It was a blisteringly hot day in New York on Tuesday, and by game time, the evening provided no relief.
It did not stop Yankee fans from packing into the Stadium. A well-deserved welcome home for their first-place team from a successful road trip, and hoping to cheer the Yankee players to victory as they open a three-game set against the Boston Red Sox.
Finally getting threw a half an inning; the Yankees got a turn at the plate, only to watch the team’s best player Mark Teixeira take one in the knee from Boston ace Jon Lester. Tex fell down in utter agony, as Yankee fans hearts sank watching baseball’s best first baseman get carried off the field.
So not only did the Yankees lose the game 6-4 to the Red Sox, and have to endure Tex getting injured; now they share the top spot in the AL East with their rivals. A first place that the Yankees were in sole possession of just hours ago.
Now, Yankees Universe will look to the arm of AJ Burnett for some reprieve and a needed pick-me-up on Wednesday night.
Burnett has the advantage on the mound facing the oldest active MLB player, 44-year-old knuckle-baller Tim Wakefield. Wakefield has emerged as the emergency rotation filler, due to holes left by injuries and he has adapted to the role very well considering his prime was almost two decades ago.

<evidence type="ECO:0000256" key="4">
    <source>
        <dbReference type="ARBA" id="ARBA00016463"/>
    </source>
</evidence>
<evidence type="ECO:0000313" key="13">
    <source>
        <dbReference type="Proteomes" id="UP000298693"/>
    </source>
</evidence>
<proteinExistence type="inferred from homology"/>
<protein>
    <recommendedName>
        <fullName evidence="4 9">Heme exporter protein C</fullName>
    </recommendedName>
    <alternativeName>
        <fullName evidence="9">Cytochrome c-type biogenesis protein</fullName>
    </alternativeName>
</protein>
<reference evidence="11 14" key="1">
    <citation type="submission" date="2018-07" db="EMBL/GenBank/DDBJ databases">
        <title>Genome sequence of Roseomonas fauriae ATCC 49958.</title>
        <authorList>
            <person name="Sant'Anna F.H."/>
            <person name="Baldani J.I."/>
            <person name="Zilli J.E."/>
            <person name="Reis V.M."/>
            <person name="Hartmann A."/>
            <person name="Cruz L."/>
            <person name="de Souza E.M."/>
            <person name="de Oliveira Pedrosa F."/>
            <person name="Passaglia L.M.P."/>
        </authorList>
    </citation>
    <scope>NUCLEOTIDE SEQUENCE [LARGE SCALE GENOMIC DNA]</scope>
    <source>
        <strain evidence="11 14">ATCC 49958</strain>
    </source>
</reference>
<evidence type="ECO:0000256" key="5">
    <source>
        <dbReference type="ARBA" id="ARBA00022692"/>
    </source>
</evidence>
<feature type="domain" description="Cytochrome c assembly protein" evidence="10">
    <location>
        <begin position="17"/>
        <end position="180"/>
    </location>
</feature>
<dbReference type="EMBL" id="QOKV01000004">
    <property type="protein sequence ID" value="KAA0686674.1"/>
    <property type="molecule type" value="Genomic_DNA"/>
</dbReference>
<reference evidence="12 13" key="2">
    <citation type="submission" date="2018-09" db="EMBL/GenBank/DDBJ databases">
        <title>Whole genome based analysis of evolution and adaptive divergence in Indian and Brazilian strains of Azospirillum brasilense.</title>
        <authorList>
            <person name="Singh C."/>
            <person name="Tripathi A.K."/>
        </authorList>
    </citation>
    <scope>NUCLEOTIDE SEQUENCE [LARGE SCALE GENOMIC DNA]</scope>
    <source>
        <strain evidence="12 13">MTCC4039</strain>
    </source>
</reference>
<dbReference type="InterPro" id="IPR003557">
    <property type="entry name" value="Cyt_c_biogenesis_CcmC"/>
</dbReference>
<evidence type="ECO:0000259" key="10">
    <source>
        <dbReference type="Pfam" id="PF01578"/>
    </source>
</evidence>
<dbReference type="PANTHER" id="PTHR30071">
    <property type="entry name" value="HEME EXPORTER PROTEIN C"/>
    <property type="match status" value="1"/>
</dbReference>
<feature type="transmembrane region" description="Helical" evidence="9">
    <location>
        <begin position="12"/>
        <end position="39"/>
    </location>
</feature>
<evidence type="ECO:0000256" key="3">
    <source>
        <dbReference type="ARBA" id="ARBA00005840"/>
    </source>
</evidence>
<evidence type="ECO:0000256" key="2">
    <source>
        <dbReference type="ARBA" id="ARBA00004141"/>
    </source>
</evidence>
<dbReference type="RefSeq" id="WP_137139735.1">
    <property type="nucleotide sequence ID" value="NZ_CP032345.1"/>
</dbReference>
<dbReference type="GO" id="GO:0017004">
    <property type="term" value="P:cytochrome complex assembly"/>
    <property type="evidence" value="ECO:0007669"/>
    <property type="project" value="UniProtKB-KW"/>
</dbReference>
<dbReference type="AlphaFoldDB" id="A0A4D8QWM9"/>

Wakefield has made five spot starts for Boston, and three times it resulted in team wins. Wakefield has been more effective coming out of the bullpen, but over his five starts he has only given up three home-runs, seven doubles, 14 earned runs, walked eight and posts 28.5 innings pitching in total.
Not so great, but Wakefield is a hit or miss, but without his knuckleball that 70-73 mph fastball offers zippo refuge.
Skipper Terry Francona is not expecting milestones from Wakefield, but if he can eat six innings like he did in his last three outings that is just perfect enough for the Red Sox’s potent offense to win.
The Yankees will be looking to shutdown Boston’s bats to make Wakefield’s job harder and this was something that Burnett used to do to perfection as a Toronto Blue Jay. It was the selling point that yielded the Yankees to ink Burnett, as his success within the AL East was undeniable and specifically vs. the Red Sox.
Well, Burnett came into this season with less accountability than Wakefield. Through hard work and a desire, Burnett worked his butt off during the odd-season and he has without question righted himself mentally.
In 2001, Burnett has pitched 74.2 innings in 12 starts,
Out of every line-up in baseball, the Red Sox have the best odds of pushing the ‘new’ Burnett over the edge. Right now, that one disastrous, game changing inning that Burnett was renowned for has not reared it’s ugly head yet this season. Continue reading ‘Yankees vs. Red Sox: Burnett To Square Off Against Wakefield’ »